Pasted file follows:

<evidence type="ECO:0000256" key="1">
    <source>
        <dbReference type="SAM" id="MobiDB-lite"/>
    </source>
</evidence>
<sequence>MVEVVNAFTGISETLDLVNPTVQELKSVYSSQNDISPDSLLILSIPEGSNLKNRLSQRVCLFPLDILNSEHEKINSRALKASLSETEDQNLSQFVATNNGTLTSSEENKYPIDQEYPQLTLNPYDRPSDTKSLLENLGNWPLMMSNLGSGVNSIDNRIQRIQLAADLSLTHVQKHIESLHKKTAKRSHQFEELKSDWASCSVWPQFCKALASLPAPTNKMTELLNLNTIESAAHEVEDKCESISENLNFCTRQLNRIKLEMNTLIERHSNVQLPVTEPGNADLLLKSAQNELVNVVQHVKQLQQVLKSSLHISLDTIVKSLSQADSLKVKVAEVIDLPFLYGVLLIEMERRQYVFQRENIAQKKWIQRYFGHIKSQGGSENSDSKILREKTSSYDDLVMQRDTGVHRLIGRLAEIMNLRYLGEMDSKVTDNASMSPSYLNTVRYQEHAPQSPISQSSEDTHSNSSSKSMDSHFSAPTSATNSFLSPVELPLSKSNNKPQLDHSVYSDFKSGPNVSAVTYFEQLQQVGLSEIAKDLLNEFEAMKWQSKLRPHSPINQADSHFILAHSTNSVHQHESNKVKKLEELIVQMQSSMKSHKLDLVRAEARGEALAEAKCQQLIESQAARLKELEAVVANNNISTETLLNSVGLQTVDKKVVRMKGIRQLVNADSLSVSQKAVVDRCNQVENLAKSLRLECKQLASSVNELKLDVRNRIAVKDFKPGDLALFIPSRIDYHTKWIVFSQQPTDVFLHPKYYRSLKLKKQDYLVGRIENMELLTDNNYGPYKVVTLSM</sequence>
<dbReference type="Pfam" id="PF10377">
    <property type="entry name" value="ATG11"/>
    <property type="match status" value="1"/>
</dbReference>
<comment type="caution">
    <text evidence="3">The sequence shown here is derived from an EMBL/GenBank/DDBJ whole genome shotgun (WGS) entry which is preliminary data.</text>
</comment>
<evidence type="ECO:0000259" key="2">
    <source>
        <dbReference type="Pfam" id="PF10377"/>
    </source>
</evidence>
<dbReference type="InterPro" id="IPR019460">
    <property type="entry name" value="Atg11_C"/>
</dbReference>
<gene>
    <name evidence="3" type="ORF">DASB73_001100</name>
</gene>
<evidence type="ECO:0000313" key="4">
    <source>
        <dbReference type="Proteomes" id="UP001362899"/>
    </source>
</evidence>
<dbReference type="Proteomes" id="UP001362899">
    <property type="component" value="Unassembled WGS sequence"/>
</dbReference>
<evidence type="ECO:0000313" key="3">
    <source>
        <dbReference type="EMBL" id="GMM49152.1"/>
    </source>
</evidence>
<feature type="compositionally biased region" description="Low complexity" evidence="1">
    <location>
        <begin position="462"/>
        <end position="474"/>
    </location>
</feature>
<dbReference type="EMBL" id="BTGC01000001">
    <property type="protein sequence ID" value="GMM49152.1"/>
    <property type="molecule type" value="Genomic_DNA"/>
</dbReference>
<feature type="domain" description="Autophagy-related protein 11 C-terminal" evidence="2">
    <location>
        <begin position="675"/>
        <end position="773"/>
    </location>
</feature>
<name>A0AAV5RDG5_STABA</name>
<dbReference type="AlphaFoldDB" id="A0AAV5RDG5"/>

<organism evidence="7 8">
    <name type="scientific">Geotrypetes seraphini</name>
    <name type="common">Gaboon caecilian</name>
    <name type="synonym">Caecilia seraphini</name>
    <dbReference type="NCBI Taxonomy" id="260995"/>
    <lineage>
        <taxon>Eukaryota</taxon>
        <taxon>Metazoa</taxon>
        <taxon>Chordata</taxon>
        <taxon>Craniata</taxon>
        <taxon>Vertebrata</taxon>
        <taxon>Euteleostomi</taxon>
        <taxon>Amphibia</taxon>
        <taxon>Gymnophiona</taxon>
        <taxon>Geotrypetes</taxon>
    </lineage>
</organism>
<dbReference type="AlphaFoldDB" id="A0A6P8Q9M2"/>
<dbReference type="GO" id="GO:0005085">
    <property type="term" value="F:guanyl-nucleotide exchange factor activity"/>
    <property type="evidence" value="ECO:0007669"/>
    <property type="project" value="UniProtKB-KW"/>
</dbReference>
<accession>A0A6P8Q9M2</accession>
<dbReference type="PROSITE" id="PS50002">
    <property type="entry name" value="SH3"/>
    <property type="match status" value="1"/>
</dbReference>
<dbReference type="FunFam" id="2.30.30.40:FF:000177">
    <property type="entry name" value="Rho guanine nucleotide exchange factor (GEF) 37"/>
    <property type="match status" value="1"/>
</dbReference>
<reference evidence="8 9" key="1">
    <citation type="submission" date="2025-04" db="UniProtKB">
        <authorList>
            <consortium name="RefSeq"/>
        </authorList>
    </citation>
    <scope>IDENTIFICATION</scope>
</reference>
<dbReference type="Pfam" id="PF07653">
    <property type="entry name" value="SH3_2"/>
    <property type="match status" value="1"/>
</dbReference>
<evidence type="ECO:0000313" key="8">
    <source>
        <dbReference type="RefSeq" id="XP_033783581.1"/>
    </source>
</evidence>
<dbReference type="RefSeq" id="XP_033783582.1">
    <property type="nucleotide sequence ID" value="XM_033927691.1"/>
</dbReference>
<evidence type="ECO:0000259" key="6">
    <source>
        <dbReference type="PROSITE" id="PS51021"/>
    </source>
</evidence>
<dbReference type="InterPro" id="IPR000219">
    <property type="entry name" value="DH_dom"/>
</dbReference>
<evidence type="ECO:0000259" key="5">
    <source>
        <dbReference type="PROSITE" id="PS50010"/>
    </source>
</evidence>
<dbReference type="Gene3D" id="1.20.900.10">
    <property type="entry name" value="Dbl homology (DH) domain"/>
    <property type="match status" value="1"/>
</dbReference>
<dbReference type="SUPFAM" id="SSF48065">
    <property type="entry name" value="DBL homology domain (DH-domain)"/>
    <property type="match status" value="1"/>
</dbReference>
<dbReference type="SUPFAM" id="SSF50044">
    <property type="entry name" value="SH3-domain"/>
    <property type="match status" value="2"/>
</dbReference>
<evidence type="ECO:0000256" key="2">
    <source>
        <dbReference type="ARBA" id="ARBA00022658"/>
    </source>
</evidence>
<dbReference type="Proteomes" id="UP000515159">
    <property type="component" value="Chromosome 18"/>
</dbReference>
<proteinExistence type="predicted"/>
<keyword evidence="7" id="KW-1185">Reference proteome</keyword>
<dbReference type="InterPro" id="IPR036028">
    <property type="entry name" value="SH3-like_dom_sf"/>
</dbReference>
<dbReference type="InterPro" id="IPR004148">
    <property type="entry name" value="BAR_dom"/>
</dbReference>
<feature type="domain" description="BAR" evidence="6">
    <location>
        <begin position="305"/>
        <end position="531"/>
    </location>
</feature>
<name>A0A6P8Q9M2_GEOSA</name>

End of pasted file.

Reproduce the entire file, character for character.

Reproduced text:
<evidence type="ECO:0000256" key="1">
    <source>
        <dbReference type="SAM" id="MobiDB-lite"/>
    </source>
</evidence>
<sequence>MVEVVNAFTGISETLDLVNPTVQELKSVYSSQNDISPDSLLILSIPEGSNLKNRLSQRVCLFPLDILNSEHEKINSRALKASLSETEDQNLSQFVATNNGTLTSSEENKYPIDQEYPQLTLNPYDRPSDTKSLLENLGNWPLMMSNLGSGVNSIDNRIQRIQLAADLSLTHVQKHIESLHKKTAKRSHQFEELKSDWASCSVWPQFCKALASLPAPTNKMTELLNLNTIESAAHEVEDKCESISENLNFCTRQLNRIKLEMNTLIERHSNVQLPVTEPGNADLLLKSAQNELVNVVQHVKQLQQVLKSSLHISLDTIVKSLSQADSLKVKVAEVIDLPFLYGVLLIEMERRQYVFQRENIAQKKWIQRYFGHIKSQGGSENSDSKILREKTSSYDDLVMQRDTGVHRLIGRLAEIMNLRYLGEMDSKVTDNASMSPSYLNTVRYQEHAPQSPISQSSEDTHSNSSSKSMDSHFSAPTSATNSFLSPVELPLSKSNNKPQLDHSVYSDFKSGPNVSAVTYFEQLQQVGLSEIAKDLLNEFEAMKWQSKLRPHSPINQADSHFILAHSTNSVHQHESNKVKKLEELIVQMQSSMKSHKLDLVRAEARGEALAEAKCQQLIESQAARLKELEAVVANNNISTETLLNSVGLQTVDKKVVRMKGIRQLVNADSLSVSQKAVVDRCNQVENLAKSLRLECKQLASSVNELKLDVRNRIAVKDFKPGDLALFIPSRIDYHTKWIVFSQQPTDVFLHPKYYRSLKLKKQDYLVGRIENMELLTDNNYGPYKVVTLSM</sequence>
<dbReference type="Pfam" id="PF10377">
    <property type="entry name" value="ATG11"/>
    <property type="match status" value="1"/>
</dbReference>
<comment type="caution">
    <text evidence="3">The sequence shown here is derived from an EMBL/GenBank/DDBJ whole genome shotgun (WGS) entry which is preliminary data.</text>
</comment>
<evidence type="ECO:0000259" key="2">
    <source>
        <dbReference type="Pfam" id="PF10377"/>
    </source>
</evidence>
<dbReference type="InterPro" id="IPR019460">
    <property type="entry name" value="Atg11_C"/>
</dbReference>
<gene>
    <name evidence="3" type="ORF">DASB73_001100</name>
</gene>
<evidence type="ECO:0000313" key="4">
    <source>
        <dbReference type="Proteomes" id="UP001362899"/>
    </source>
</evidence>
<dbReference type="Proteomes" id="UP001362899">
    <property type="component" value="Unassembled WGS sequence"/>
</dbReference>
<evidence type="ECO:0000313" key="3">
    <source>
        <dbReference type="EMBL" id="GMM49152.1"/>
    </source>
</evidence>
<feature type="compositionally biased region" description="Low complexity" evidence="1">
    <location>
        <begin position="462"/>
        <end position="474"/>
    </location>
</feature>
<dbReference type="EMBL" id="BTGC01000001">
    <property type="protein sequence ID" value="GMM49152.1"/>
    <property type="molecule type" value="Genomic_DNA"/>
</dbReference>
<feature type="domain" description="Autophagy-related protein 11 C-terminal" evidence="2">
    <location>
        <begin position="675"/>
        <end position="773"/>
    </location>
</feature>
<name>A0AAV5RDG5_STABA</name>
<dbReference type="AlphaFoldDB" id="A0AAV5RDG5"/>

<organism evidence="7 8">
    <name type="scientific">Geotrypetes seraphini</name>
    <name type="common">Gaboon caecilian</name>
    <name type="synonym">Caecilia seraphini</name>
    <dbReference type="NCBI Taxonomy" id="260995"/>
    <lineage>
        <taxon>Eukaryota</taxon>
        <taxon>Metazoa</taxon>
        <taxon>Chordata</taxon>
        <taxon>Craniata</taxon>
        <taxon>Vertebrata</taxon>
        <taxon>Euteleostomi</taxon>
        <taxon>Amphibia</taxon>
        <taxon>Gymnophiona</taxon>
        <taxon>Geotrypetes</taxon>
    </lineage>
</organism>
<dbReference type="AlphaFoldDB" id="A0A6P8Q9M2"/>
<dbReference type="GO" id="GO:0005085">
    <property type="term" value="F:guanyl-nucleotide exchange factor activity"/>
    <property type="evidence" value="ECO:0007669"/>
    <property type="project" value="UniProtKB-KW"/>
</dbReference>
<accession>A0A6P8Q9M2</accession>
<dbReference type="PROSITE" id="PS50002">
    <property type="entry name" value="SH3"/>
    <property type="match status" value="1"/>
</dbReference>
<dbReference type="FunFam" id="2.30.30.40:FF:000177">
    <property type="entry name" value="Rho guanine nucleotide exchange factor (GEF) 37"/>
    <property type="match status" value="1"/>
</dbReference>
<reference evidence="8 9" key="1">
    <citation type="submission" date="2025-04" db="UniProtKB">
        <authorList>
            <consortium name="RefSeq"/>
        </authorList>
    </citation>
    <scope>IDENTIFICATION</scope>
</reference>
<dbReference type="Pfam" id="PF07653">
    <property type="entry name" value="SH3_2"/>
    <property type="match status" value="1"/>
</dbReference>
<evidence type="ECO:0000313" key="8">
    <source>
        <dbReference type="RefSeq" id="XP_033783581.1"/>
    </source>
</evidence>
<dbReference type="RefSeq" id="XP_033783582.1">
    <property type="nucleotide sequence ID" value="XM_033927691.1"/>
</dbReference>
<evidence type="ECO:0000259" key="6">
    <source>
        <dbReference type="PROSITE" id="PS51021"/>
    </source>
</evidence>
<dbReference type="InterPro" id="IPR000219">
    <property type="entry name" value="DH_dom"/>
</dbReference>
<evidence type="ECO:0000259" key="5">
    <source>
        <dbReference type="PROSITE" id="PS50010"/>
    </source>
</evidence>
<dbReference type="Gene3D" id="1.20.900.10">
    <property type="entry name" value="Dbl homology (DH) domain"/>
    <property type="match status" value="1"/>
</dbReference>
<dbReference type="SUPFAM" id="SSF48065">
    <property type="entry name" value="DBL homology domain (DH-domain)"/>
    <property type="match status" value="1"/>
</dbReference>
<dbReference type="SUPFAM" id="SSF50044">
    <property type="entry name" value="SH3-domain"/>
    <property type="match status" value="2"/>
</dbReference>
<evidence type="ECO:0000256" key="2">
    <source>
        <dbReference type="ARBA" id="ARBA00022658"/>
    </source>
</evidence>
<dbReference type="Proteomes" id="UP000515159">
    <property type="component" value="Chromosome 18"/>
</dbReference>
<proteinExistence type="predicted"/>
<keyword evidence="7" id="KW-1185">Reference proteome</keyword>
<dbReference type="InterPro" id="IPR036028">
    <property type="entry name" value="SH3-like_dom_sf"/>
</dbReference>
<dbReference type="InterPro" id="IPR004148">
    <property type="entry name" value="BAR_dom"/>
</dbReference>
<feature type="domain" description="BAR" evidence="6">
    <location>
        <begin position="305"/>
        <end position="531"/>
    </location>
</feature>
<name>A0A6P8Q9M2_GEOSA</name>